The diocese of Ipil is a Roman Catholic diocese located in the city of Ipil in the Ecclesiastical province of Zamboanga Sibugay in the Philippines. Until May 3, 2010, the territory was a territorial prelature. On this day, Pope Benedict XVI elevated the area to the rank of diocese, with the same name and territorial configuration as before, making it a suffragan of the metropolitan church of Zamboanga. The pope appointed Bishop Julius S. Tonel, prelate of Ipil, as first bishop of the new diocese.
In a land area of 4,850 square kilometers, the diocese comprises the Province of Zamboanga Sibugay. Ipil is a 1st class municipality in the province of Zamboanga Sibugay, Philippines. It is the capital municipality of Zamboanga Sibugay.
In the diocesan territory, the population is 674,000 as of 2016. These ethnic tongues belong to the Badjao, Tausog, Maranao, Maguindanao, Subanen, Samal, Yakan and Kalibugan. A majority of the population are migrants from the Central Visayas area, which accounts for the predominance of the Cebuano dialect, followed by Ilonggo. These are the dialects used in the Catholic liturgy.
Cebuano is the major dialect spoken and understood by most Sibugaynon. Minor dialects are Chavacano, llonggo, Tagalog, Ilocano and other ethnic tongues.
The Diocese of Ipil is a suffragan of Zamboanga
Erected: Dec. 24, 1979
Elevated: May 1 , 2010
Comprises: 16 municipalities of the newly created province of Zamboanga Sibugay, and three others that remained with Zamboanga del Sur.
Titular: St. Joseph the Worker
The Diocese of Ipil
From 1595-1910, the whole island of Mindanao was canonically placed under the Diocese of Cebu and Jaro. Christianity first came in the territory in 1963. The first missionaries were two Jesuits priests who established the first chapel in Butuan on Sept. 8, 1597. The early evangelization met with strong, even armed opposition on the part of the Indigenous population. Missionaries had to work hard to win over local chieftains, sometimes risking their lives. In 1910, Pope Pius X established the Diocese of Zamboanga. It included the whole southern Philippines, which is now commonly called Mindanao and Sulu. Later, in the course of the century, the original territory of Zamboanga Diocese was subdivided several times and new ecclesiastical territories set up. The last ecclesiastical subdivision to be separated from the Archdiocese of Zamboanga was the Prelature of Ipil. It was canonically erected by the Holy See as an independent ecclesiastical territory on Dec. 24, 1979, after being considered for many years as the Jesuit mission district of Zamboanga. On June 21, 1980, Bishop Federico O. Escaler, SJ, was transferred to Ipil from Kidapawan. At that time, there were only nine parishes with 13 priests, all Jesuits. From then on, the local church of Ipil Prelature grew with the new parishes established and new ministires formed.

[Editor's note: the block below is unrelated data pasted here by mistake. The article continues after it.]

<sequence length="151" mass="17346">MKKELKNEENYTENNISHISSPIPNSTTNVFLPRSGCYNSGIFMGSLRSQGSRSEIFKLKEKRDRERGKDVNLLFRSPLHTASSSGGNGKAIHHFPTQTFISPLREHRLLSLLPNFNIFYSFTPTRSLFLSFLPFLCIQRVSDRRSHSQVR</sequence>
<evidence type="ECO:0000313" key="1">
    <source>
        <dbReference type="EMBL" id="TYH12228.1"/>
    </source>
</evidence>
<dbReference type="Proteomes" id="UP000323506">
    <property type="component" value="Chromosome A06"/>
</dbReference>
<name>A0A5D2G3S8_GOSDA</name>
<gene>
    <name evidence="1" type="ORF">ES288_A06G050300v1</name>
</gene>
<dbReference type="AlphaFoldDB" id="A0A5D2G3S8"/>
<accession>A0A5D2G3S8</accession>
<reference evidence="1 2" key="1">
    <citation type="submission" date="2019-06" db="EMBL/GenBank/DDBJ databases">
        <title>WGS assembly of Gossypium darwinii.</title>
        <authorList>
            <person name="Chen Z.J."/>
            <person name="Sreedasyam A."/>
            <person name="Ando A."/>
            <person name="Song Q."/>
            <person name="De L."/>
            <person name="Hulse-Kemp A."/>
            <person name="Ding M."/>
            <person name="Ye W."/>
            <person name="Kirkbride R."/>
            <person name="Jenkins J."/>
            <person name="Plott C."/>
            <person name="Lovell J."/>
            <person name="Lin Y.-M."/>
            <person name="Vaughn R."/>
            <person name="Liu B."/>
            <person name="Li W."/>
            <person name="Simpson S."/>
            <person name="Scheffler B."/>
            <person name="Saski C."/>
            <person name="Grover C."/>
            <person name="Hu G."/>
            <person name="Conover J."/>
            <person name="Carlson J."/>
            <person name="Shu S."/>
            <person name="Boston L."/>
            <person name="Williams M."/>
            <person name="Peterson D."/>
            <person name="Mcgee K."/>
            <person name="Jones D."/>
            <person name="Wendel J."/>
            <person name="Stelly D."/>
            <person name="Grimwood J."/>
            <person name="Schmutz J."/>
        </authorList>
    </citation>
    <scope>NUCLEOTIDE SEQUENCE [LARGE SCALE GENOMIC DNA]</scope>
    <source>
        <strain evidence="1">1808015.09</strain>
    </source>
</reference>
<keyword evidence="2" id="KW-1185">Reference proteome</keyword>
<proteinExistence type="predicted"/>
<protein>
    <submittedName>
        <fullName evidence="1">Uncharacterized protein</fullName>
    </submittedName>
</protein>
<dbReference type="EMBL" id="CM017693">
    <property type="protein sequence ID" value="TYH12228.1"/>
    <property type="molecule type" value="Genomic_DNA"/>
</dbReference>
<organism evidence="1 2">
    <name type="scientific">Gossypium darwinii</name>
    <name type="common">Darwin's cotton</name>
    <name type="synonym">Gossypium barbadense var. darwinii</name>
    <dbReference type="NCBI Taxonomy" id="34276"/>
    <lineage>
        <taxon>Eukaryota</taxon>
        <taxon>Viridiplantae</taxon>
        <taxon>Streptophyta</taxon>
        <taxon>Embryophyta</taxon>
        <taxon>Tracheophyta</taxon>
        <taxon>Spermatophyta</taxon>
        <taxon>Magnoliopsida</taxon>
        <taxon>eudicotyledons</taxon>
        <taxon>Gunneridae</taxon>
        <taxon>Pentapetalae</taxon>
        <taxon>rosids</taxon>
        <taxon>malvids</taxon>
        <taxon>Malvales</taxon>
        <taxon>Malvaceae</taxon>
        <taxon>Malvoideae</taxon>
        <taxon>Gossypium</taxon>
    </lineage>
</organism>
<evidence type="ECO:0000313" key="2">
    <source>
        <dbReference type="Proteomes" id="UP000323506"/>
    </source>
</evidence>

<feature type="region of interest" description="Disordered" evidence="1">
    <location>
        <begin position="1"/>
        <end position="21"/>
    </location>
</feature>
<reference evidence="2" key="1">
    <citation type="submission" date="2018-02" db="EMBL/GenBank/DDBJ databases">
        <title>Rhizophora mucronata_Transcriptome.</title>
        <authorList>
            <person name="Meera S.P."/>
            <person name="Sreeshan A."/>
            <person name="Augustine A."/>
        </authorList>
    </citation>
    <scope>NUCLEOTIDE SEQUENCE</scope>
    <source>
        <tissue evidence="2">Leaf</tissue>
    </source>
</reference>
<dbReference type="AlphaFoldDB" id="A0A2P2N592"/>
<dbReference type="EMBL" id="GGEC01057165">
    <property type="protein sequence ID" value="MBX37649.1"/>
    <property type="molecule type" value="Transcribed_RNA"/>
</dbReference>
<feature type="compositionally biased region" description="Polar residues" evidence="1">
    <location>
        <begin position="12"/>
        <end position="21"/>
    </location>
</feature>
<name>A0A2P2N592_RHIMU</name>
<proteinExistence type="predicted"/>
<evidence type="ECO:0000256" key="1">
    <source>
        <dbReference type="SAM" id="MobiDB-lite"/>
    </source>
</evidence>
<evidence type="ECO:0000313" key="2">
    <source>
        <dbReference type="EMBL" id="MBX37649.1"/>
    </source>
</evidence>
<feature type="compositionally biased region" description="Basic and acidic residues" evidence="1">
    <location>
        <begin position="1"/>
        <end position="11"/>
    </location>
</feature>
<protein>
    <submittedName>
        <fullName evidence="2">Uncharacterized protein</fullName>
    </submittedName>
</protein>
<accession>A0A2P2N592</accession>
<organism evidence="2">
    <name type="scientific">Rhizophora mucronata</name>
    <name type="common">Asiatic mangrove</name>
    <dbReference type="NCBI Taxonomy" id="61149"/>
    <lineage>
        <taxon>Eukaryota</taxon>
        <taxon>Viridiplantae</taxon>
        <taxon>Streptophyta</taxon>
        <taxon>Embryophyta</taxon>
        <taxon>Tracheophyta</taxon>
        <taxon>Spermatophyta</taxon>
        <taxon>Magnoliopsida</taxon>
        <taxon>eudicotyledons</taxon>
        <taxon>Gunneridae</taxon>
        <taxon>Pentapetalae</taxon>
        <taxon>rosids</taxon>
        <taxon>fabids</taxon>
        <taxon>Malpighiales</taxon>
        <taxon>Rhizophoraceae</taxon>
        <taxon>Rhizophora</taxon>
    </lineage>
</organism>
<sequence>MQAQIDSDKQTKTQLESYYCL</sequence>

There are now 26 diocesan priests. Other priests from PIME, MM, CMF, SCJ, MSSC, and SV congregations were invited to help. Religious sisters from MMS, OND, OP, MM, ACR, FJC, SPC, ADC, SAC, RSM, FFM, RVM, TC, MSM, DC and SFIC congregations joined the work force in building up the Christian communities. Lay workers and leaders shared their gifts and talents in the formation of the local church. Today, under Bishop Julius Tonel, Ipil Prelature has grown with 19 parishes in four vicariates, 639 chapels, and about 2,000 zones. From being a mission district, it has become a dynamic church in southwestern Mindanao.
Ipil Pastoral Plan
The Pastoral Plan of the Prelature of Ipil incorporates the National Pastoral Plan of the Second Plenary Council of the Philippines (PCP II) in 1991-92, and the nine priorities of the National Pastoral Consultation on Church Renewal (NPCCR) in 2001. It begins with the call to be a church within the context of Mindanao and the rest of the Philippines. Material poverty, in this sense, is not seen as an obstacle but rather an invitation; for poverty "has been historically the privileged place of the gracious intervention of God's grace." (PCP II, no. 123). The ultimate vision for this Church of the Poor is to become a Community of Disciples of the Lord formed under four key areas of renewal with their corresponding spheres of evangelization:
1. Christian life through catechesis
2. Religious concerns through worship
3. Social concerns through the social apostolate; and
4. Agents of renewal through focal points of evangelization.